As a successful manager in the hospitality industry, you must exhibit many skills and command much specialized knowledge, all directed at achieving a variety of management objectives. The manager’s role is wide and varied. Let’s now discuss three general kinds of hospitality objectives with which management must be concerned:

  1. A manager wants to make the guest feel welcome. Doing this requires both a friendly manner on your part toward the guest and an atmosphere of “liberality and good will” among the people who work with you in serving the guest. That almost always translates to an organization in which workers get along well with one another.
  2. A manager wants to make things work for the guest. Food has to be savory, hot or cold according to design, and on time. Beds must be made and rooms cleaned. Gaming facilities must be service oriented. A hospitality system requires a lot of work, and the manager must see that it is done.
  3. A manager wants to make sure that the operation will continue to provide service while also making a profit. When we speak of “liberality and good will,” we don’t mean giving the whole place away! In a restaurant or hotel operated for profit, portion sizes are related to cost, and so menu and room prices must consider building and operating costs. Managing these aspects enables the establishment to recover the cost of its operation and to make enough additional income to pay back any money borrowed as well as to provide a return to the owner (or investor), who risked a good deal of money—and time—to make the establishment a reality. (The unique challenges associated with the operation of subsidized or noncommercial facilities will be discussed later.) The key lies in achieving a controlled profit, loss, or break-even operation. A good term to describe this management concern is “conformance to budget.”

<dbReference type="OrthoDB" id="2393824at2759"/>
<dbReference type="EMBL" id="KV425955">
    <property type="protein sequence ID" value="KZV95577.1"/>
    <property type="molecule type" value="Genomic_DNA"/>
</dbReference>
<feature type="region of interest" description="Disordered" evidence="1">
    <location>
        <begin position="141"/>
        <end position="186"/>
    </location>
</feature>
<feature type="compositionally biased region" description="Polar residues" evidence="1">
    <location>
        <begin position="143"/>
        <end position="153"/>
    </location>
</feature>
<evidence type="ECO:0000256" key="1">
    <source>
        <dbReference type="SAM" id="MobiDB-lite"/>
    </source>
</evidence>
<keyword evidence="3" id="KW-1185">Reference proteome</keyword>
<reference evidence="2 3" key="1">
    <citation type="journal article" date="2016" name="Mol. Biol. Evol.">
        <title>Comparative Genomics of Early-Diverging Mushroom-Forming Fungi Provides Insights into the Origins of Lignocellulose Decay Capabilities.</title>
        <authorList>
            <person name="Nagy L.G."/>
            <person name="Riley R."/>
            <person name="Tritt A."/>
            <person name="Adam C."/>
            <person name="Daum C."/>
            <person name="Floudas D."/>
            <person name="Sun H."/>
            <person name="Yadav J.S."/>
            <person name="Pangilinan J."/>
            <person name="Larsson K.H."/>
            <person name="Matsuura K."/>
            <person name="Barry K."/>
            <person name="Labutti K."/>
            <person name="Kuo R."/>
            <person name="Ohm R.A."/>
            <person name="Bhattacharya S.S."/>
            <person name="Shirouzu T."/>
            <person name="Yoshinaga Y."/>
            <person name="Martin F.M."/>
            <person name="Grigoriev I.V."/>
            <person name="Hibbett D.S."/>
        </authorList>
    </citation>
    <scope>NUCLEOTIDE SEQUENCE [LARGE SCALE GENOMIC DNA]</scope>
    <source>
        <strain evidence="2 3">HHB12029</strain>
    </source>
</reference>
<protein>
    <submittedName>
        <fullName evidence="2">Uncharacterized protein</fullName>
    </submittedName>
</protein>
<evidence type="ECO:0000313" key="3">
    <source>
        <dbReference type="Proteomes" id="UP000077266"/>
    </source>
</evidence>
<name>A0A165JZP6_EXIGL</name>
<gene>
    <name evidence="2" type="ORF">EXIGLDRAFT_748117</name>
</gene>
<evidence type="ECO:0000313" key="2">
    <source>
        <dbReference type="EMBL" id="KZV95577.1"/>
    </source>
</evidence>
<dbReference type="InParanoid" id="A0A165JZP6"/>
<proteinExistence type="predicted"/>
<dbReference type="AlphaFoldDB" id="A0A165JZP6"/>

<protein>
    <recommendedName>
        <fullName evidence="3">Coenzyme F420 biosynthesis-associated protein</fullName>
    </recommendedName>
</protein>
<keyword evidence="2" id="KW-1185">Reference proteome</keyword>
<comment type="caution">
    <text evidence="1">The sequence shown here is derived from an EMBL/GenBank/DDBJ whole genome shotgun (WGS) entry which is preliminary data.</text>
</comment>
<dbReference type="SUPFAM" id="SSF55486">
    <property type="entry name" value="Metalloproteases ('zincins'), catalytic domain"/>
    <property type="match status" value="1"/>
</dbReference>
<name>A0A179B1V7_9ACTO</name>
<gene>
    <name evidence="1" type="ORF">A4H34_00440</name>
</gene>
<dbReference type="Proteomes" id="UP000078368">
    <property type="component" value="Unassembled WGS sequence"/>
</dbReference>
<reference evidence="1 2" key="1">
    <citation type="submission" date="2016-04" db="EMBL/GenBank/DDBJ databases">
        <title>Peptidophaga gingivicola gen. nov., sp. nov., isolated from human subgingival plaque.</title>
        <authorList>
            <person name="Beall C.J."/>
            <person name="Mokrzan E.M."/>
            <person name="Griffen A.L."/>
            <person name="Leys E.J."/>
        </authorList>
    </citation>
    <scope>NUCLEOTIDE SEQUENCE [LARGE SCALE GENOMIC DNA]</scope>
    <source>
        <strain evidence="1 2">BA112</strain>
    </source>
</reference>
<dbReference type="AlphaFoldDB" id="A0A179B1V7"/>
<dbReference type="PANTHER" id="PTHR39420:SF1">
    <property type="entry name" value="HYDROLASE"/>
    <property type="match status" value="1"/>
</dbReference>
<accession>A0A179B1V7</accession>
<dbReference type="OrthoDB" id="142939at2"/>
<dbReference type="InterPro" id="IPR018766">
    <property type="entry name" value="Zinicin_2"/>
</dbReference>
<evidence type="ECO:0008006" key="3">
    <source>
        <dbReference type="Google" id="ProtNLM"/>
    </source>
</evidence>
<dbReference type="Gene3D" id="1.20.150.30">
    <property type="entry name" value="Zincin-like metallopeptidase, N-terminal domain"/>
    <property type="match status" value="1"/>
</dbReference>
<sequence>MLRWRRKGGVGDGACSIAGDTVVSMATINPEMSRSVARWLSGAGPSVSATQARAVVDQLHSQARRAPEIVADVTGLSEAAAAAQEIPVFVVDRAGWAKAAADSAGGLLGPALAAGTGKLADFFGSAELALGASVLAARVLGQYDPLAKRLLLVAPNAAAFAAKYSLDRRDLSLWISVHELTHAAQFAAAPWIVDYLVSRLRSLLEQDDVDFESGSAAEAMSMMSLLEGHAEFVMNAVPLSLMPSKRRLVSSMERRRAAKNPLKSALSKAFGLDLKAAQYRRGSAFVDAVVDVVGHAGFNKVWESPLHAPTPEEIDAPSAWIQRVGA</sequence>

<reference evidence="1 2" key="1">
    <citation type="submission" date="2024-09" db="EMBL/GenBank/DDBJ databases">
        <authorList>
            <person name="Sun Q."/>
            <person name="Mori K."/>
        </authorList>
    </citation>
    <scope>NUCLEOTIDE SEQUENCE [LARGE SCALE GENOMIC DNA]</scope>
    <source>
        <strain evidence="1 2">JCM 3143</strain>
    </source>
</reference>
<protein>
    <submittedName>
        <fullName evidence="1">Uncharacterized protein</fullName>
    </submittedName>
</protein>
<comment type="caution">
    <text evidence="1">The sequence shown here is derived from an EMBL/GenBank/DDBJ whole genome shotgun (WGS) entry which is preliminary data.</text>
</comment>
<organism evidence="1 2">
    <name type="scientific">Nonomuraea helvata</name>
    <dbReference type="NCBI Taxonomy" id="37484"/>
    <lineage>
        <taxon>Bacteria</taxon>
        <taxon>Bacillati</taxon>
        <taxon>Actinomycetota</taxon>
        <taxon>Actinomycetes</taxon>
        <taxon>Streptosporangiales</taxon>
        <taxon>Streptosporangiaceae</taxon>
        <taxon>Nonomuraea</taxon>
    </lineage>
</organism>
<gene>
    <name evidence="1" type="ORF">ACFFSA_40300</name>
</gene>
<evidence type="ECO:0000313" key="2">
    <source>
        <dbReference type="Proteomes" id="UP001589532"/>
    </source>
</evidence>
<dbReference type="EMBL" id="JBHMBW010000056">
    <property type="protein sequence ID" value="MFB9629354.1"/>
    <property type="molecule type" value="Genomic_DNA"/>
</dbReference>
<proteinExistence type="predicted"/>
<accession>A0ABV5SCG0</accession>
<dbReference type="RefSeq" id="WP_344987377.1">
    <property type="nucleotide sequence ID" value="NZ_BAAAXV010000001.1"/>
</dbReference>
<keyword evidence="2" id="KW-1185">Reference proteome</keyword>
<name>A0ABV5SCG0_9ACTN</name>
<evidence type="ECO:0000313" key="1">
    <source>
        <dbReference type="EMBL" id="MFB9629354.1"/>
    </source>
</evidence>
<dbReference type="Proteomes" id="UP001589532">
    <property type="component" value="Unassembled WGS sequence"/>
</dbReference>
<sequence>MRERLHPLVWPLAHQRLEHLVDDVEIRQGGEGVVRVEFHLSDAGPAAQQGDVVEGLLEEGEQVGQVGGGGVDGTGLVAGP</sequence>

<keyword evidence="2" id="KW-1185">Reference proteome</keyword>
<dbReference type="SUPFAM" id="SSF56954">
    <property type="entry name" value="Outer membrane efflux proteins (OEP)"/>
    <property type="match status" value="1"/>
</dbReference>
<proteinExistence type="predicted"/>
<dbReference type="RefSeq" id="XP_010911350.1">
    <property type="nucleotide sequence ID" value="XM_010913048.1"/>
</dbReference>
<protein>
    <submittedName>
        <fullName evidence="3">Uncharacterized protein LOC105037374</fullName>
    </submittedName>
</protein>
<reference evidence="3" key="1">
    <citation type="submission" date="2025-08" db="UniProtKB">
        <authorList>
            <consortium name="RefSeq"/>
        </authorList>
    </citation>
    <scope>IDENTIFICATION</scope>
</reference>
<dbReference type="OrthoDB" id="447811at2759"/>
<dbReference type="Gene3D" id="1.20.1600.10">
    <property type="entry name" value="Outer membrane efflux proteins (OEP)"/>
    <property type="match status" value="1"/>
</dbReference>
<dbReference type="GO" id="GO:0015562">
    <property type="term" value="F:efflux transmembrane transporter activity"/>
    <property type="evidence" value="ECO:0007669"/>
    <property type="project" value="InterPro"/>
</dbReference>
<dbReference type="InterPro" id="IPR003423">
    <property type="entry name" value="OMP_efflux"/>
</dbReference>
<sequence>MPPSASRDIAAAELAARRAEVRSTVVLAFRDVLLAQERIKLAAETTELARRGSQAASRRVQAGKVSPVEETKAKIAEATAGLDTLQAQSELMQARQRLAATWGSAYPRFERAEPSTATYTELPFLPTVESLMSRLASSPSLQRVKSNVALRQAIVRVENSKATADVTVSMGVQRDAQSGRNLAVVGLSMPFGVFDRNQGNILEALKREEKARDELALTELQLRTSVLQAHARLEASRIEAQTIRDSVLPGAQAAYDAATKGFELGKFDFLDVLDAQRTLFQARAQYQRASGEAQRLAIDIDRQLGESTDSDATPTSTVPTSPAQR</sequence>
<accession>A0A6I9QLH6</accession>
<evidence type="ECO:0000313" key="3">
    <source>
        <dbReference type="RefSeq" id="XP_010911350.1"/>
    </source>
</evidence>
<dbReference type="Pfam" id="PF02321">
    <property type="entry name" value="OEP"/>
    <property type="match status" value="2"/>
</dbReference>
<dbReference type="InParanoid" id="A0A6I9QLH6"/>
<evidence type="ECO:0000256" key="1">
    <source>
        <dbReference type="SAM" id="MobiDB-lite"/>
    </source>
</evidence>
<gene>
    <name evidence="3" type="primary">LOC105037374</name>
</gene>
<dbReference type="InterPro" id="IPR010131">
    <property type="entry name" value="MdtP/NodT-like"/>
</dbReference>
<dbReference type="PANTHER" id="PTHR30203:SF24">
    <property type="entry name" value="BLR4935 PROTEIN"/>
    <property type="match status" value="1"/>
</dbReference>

Simply stated, these objectives suggest that managers must be able to relate successfully to employees and guests, direct the work of their operation, and achieve operating goals within a budget—that is, to run a productive operation within certain constraints.